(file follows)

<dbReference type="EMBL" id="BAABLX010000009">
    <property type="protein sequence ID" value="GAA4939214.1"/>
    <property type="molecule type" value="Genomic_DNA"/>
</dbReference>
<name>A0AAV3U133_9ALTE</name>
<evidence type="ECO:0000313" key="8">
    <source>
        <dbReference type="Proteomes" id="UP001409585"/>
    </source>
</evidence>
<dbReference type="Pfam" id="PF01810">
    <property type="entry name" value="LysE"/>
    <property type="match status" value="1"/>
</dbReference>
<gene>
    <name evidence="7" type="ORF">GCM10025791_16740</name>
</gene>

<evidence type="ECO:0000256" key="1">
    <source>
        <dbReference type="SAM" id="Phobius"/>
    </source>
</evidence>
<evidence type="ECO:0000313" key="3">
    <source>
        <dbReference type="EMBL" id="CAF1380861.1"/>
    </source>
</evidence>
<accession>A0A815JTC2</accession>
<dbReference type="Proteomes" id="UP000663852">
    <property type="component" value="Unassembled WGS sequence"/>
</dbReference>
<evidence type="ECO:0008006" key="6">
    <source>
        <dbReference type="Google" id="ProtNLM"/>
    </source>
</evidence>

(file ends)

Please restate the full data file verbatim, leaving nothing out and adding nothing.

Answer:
<dbReference type="EMBL" id="BAABLX010000009">
    <property type="protein sequence ID" value="GAA4939214.1"/>
    <property type="molecule type" value="Genomic_DNA"/>
</dbReference>
<name>A0AAV3U133_9ALTE</name>
<evidence type="ECO:0000313" key="8">
    <source>
        <dbReference type="Proteomes" id="UP001409585"/>
    </source>
</evidence>
<dbReference type="Pfam" id="PF01810">
    <property type="entry name" value="LysE"/>
    <property type="match status" value="1"/>
</dbReference>
<gene>
    <name evidence="7" type="ORF">GCM10025791_16740</name>
</gene>

<evidence type="ECO:0000256" key="1">
    <source>
        <dbReference type="SAM" id="Phobius"/>
    </source>
</evidence>
<evidence type="ECO:0000313" key="3">
    <source>
        <dbReference type="EMBL" id="CAF1380861.1"/>
    </source>
</evidence>
<accession>A0A815JTC2</accession>
<dbReference type="Proteomes" id="UP000663852">
    <property type="component" value="Unassembled WGS sequence"/>
</dbReference>
<evidence type="ECO:0008006" key="6">
    <source>
        <dbReference type="Google" id="ProtNLM"/>
    </source>
</evidence>